Our family farm is located on Loop Head, Co. Clare, writes Seamus Considine, That’s Farming’s newest dairy contributor.
It is a peninsula from which you can see the Shannon Estuary and the Atlantic Ocean. We farm right out to the cliff face and I am the fifth-generation to take the reins here.
I went to Pallaskenry Agricultural College and worked on other farms when I finished my studies. In 2015, I began a partnership with my father on the family farm and at that time, we were milking 40 cows.
We are currently milking 56 cows, we have 2 bulls, 16 heifers and 20 calves. We should have sold 8 more calves, but Covid-19 had different ideas.
I have plans to increase numbers in the coming years. Next year I should be milking 64 cows and that will do for now. The goal would be to max out at 72 cows.
Our current yield as of June 5th was an average of 26.5-litres butterfat at 4.12 protein; fat: 3.46; SCC: 85 and lactose 4.83. I am trying to increase overall milk solids and cow longevity.
Improving heat detection
I purchased the SCR Heatime collars this year to help improve heat detection and I also hope to remove the need for a bull on the home farm. Hopefully, that will make the farm safer.
Our breeding season started on April 20th with sexed semen on my best cows and Belgian-Blue on my biggest and plainest cows.
On April 27th, I started breeding all other stock, with a mix of Friesian, Fleckvieh, Dairy Shorthorn for replacements and I am using Beef Shorthorn, Limousin and Belgian Blue.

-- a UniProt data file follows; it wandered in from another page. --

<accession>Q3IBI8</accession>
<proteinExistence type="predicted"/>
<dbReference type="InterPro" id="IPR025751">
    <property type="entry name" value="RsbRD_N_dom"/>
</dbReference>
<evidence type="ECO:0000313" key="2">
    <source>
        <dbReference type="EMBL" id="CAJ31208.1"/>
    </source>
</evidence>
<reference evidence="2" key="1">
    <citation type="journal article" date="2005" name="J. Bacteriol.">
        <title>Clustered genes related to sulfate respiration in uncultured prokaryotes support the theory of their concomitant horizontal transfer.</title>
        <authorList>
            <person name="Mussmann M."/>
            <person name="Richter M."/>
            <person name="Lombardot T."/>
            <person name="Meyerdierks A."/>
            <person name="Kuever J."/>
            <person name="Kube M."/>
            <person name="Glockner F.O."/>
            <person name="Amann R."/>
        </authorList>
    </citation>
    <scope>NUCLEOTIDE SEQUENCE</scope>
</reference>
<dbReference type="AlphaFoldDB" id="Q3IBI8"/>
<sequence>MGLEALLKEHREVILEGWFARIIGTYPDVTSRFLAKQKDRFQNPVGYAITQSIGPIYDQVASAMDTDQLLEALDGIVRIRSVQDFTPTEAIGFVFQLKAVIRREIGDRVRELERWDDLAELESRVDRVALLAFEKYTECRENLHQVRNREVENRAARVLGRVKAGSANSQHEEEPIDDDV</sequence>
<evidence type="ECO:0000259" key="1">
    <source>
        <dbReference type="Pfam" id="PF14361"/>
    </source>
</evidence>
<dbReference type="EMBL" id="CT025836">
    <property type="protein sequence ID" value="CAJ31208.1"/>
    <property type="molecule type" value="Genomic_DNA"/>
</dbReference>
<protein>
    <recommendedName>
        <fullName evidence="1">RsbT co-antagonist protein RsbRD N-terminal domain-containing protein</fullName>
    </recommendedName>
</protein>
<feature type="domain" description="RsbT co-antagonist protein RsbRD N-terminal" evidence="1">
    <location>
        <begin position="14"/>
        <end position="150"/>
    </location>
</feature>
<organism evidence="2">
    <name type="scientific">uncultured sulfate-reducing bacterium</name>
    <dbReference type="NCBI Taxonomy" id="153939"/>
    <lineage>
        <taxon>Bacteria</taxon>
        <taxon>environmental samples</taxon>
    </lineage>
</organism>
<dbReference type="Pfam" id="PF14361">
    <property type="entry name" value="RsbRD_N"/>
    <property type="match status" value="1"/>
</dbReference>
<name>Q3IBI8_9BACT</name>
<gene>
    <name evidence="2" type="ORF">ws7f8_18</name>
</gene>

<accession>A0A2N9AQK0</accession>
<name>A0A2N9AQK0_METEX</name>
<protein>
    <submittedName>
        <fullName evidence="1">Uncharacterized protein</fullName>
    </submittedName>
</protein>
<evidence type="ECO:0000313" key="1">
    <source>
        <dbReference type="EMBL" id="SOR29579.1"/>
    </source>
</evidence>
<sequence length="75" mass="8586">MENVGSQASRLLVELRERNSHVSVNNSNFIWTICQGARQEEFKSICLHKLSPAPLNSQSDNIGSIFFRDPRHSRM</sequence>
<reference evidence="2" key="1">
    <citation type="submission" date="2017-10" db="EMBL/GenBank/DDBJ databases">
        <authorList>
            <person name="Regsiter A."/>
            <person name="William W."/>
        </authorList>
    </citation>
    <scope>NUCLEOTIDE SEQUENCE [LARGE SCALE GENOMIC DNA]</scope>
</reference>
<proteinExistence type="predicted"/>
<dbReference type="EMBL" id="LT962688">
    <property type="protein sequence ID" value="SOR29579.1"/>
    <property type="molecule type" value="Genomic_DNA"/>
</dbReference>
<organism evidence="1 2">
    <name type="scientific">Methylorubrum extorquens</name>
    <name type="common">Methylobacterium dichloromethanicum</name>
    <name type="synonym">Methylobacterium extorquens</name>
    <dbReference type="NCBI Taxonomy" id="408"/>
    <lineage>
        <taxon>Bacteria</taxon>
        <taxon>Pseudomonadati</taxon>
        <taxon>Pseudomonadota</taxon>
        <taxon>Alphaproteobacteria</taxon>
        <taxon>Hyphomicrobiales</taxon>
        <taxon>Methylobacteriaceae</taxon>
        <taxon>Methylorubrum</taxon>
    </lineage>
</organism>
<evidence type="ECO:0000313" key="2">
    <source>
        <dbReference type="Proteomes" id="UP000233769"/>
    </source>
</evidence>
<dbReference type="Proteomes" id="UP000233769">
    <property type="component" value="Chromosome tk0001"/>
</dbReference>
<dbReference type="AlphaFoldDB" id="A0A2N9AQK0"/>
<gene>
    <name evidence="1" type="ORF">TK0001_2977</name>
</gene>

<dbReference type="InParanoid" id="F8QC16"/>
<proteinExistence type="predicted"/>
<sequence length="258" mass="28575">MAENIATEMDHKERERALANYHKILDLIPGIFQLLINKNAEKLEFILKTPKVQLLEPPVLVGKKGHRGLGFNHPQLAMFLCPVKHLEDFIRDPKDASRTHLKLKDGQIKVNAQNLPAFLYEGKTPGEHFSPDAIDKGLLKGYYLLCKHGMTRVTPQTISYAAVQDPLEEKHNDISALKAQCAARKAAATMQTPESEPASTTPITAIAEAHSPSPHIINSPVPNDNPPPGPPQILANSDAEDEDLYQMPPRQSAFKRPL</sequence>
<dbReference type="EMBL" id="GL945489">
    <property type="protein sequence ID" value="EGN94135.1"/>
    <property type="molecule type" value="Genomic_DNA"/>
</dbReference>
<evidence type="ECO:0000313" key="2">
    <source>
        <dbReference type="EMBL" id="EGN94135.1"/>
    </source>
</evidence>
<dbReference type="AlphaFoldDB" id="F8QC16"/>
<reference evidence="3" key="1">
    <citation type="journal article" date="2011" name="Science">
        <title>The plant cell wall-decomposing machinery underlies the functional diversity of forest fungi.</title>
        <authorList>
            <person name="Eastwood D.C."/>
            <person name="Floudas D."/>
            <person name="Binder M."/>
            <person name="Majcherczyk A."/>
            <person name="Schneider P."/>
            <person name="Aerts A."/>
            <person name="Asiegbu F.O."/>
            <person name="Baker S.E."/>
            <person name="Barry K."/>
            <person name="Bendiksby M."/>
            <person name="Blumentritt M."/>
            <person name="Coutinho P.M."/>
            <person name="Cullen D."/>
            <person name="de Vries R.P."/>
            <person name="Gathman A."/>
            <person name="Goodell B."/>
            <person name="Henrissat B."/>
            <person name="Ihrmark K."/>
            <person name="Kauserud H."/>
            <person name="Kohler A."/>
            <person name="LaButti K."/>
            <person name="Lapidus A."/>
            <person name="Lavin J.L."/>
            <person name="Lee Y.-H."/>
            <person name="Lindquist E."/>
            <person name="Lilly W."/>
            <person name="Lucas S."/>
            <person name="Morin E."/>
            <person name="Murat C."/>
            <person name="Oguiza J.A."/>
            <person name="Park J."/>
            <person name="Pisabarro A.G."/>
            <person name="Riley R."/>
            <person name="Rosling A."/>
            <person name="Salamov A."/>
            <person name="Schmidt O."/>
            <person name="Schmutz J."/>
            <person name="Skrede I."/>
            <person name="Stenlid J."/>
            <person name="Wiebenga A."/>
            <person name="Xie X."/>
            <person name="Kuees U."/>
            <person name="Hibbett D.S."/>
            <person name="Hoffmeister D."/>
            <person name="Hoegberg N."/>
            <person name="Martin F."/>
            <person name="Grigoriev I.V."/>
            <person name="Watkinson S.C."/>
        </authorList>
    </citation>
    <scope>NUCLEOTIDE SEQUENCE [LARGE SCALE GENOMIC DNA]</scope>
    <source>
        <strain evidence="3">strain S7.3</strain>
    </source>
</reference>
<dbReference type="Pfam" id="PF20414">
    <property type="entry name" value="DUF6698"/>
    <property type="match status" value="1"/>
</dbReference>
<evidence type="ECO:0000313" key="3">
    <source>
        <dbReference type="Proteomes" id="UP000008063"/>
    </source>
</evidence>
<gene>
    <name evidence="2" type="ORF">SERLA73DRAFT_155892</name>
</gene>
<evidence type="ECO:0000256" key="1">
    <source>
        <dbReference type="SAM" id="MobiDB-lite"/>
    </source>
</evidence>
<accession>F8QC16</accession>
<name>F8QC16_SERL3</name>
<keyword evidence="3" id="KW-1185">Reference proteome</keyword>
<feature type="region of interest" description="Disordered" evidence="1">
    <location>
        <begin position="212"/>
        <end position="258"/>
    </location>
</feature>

Fleckviehs are something different for me and around here, but so far, they produce a higher yield cow and are very docile animals. My current Fleckvieh calves are very relaxed, which is great when moving them.
We are six-and-a-half-weeks into our breeding, and I am very happy with the SCR Heatime collars. I find them very accurate and a big-time saver in heat detection.
I get a text message when a cow is in heat, but more importantly, it allows me to keep an eye on cow health. It allows me to see rumination, grazing and activity.
If a cow is sick or off form, the collar will pick it up before I would notice in the parlour.
On June 5th, I let our mop-up bull out with the cows; this will be the last year we have a bull here, with a view to being 100% AI from next year onwards.
We also have a pedigree Friesian bull from the Kilsunny herd, Kilsunny Potter, running with 16 heifers in a rented-out farm. We have called him Tarzan for the fun of it and hopefully, he will stick around for 3 years to run with heifers. The other bull is known as Buddy.
Next week, I will give a run through on silage, grazing and the impacts of the long dry spell.
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